A Christmas Truce

Published 4:13 pm Thursday, December 21, 2017

It came upon a midnight clear … on Christmas Eve in 1914 after five months of bloody combat in World War I. And it was miraculous. On that bitterly cold, “beautiful moonlight night, white almost everywhere” on the Western front, thousands of German, French, British, and Belgian soldiers spontaneously put down their weapons, walked across a no-man’s land littered with frozen, silhouetted bodies of dead comrades and embraced each other.  On Christmas day and briefly afterward, warring soldiers exchanged gifts of chocolates, food, buttons, and liquor. A bright shining moment of peace and joy, that temporary truce did not last nor did peace reign. After almost four more years of war, perhaps 15 million had died and countless more wounded and displaced.       

Although accounts and reports differ, it perhaps began with a Christmas carol sung by a German soldier, a former member of the Berlin opera, who, helmetless and weaponless, magically stepped out of his trench and walked toward British lines singing Stille nacht, heilige nacht. A British tenor soon joined in joyous harmony.  Graham Williams, a British soldier, wrote that “First, the Germans would sing one of their carols and then we would sing one of ours, until … we started up O Come All Ye Faithful and the Germans immediately joined in singing the same hymn to the Latin words Adeste Fidelis. That miraculous, magical event became the stuff of legends, books, stories, and plays even as that horrific war has receded in memory.

In America today we seem to be at war with ourselves, a nation divided and as tribal, nativist, misogynistic, and inwardly parochial and outwardly nationalistic, every bit or more than Europeans in 1914. Ours is a nation in disharmony, devoid of “domestic tranquility.” The idea that something is wrong with America permeates and percolates throughout society, baffling and frustrating to most.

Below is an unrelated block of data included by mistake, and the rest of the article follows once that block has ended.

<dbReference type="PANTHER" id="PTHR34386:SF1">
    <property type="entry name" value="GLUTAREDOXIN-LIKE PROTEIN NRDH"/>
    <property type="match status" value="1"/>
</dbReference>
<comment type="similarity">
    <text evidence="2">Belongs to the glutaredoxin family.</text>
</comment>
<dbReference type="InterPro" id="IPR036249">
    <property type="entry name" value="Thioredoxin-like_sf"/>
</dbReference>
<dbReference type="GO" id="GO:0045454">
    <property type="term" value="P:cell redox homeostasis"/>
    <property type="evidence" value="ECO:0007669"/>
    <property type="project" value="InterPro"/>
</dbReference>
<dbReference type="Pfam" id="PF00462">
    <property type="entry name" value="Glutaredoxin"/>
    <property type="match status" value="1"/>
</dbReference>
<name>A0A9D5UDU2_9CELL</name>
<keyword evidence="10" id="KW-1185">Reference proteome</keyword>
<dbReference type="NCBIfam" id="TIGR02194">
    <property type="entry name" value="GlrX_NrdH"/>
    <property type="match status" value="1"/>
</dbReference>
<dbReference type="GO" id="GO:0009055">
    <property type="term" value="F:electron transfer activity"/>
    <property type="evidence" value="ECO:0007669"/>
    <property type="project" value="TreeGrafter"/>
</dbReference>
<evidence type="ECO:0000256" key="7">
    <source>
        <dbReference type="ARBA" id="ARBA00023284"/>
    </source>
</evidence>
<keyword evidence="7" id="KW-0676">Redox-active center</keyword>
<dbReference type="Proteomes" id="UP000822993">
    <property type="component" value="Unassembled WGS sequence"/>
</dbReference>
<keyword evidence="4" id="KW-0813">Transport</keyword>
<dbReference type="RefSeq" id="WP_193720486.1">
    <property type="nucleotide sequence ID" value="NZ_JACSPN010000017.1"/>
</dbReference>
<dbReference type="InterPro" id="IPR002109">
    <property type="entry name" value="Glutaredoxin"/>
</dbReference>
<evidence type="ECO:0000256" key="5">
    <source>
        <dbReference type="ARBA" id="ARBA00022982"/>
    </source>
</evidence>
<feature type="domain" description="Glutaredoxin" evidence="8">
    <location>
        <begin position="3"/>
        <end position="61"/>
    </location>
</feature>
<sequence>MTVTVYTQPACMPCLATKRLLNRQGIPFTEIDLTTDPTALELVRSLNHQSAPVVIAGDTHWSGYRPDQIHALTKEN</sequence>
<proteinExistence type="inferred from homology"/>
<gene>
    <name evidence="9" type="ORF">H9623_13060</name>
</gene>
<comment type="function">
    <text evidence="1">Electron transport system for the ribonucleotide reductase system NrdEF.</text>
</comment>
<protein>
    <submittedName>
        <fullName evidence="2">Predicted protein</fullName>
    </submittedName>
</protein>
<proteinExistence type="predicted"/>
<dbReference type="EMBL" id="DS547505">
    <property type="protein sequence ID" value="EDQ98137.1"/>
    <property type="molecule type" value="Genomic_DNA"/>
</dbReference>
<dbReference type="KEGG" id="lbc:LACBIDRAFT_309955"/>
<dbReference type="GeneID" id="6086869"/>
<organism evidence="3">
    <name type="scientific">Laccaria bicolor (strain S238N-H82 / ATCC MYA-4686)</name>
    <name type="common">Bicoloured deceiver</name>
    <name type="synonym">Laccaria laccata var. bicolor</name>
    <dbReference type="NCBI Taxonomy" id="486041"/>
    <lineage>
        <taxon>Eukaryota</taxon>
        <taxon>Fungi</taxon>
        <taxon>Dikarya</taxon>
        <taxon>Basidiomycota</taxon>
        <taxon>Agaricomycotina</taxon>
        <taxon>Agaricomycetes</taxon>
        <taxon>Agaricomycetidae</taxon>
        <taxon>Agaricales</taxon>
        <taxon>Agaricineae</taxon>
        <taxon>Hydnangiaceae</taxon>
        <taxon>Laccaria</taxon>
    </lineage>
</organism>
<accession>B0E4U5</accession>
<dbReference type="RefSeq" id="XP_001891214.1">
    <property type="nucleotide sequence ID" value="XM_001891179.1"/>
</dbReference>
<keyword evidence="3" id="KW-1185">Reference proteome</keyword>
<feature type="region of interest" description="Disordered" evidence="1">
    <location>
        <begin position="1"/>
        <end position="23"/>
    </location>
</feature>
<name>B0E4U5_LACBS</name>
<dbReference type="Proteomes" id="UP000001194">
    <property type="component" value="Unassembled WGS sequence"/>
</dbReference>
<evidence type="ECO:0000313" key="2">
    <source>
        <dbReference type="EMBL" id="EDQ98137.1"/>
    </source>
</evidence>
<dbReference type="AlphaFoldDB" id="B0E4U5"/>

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We grudgingly bestow only the most meager benefits to the needy, have a mind-numbing enigma of a tax code, talk incessantly about the middle and wealthy classes as if the poorest do not exist, have a Congress that can’t keep government funded or pass laws, fight endless multi-trillion dollar wars on credit to be paid by our children, can’t figure out what to do with immigrants, drive for Christmas visits on decaying highways, and have a media industry so parochial and insular you wouldn’t even know that, unless there was a terrorist attack or a nuclear explosion, the rest of the world existed. 

Do I understand how complicated all these and other problems are? Who doesn’t? For example, what to do about gun violence? Is it simply a matter of passing a few laws or reverently nodding to the Second Amendment? Of course not. You have to examine and weigh the interconnected problems of mass shootings, gun safety counseling, mental health disorders, substance abuse, murders, homicides, shootings, and a culture that exposes all to violence through games, movies, and entertainment.

Yet it does bother me that suicide rates are the highest in over thirty years, that 121 Americans will kill themselves on Christmas and every other day, white men more than any, far too many veterans, men 3.5 times as much as women who seem to be catching up, and that firearms are the main culprit. We should be more at peace and hate ourselves less.

Still, this Christmas season perhaps we spontaneously should call a truce on worrying about America and attacking our perceived enemies. Let’s not war on Trump or liberals or any group that isn’t “us.” Instead, let’s joyously sing Silent Night, Holy Night or Noche Silenciosa, Santa Noche and wish all a Feliz Navidad or Merry Christmas and reach out to those estranged from us. We perhaps can have two miracles for Christmas this year instead of that blessed one.         

Milton Ready, Tryon, N.C.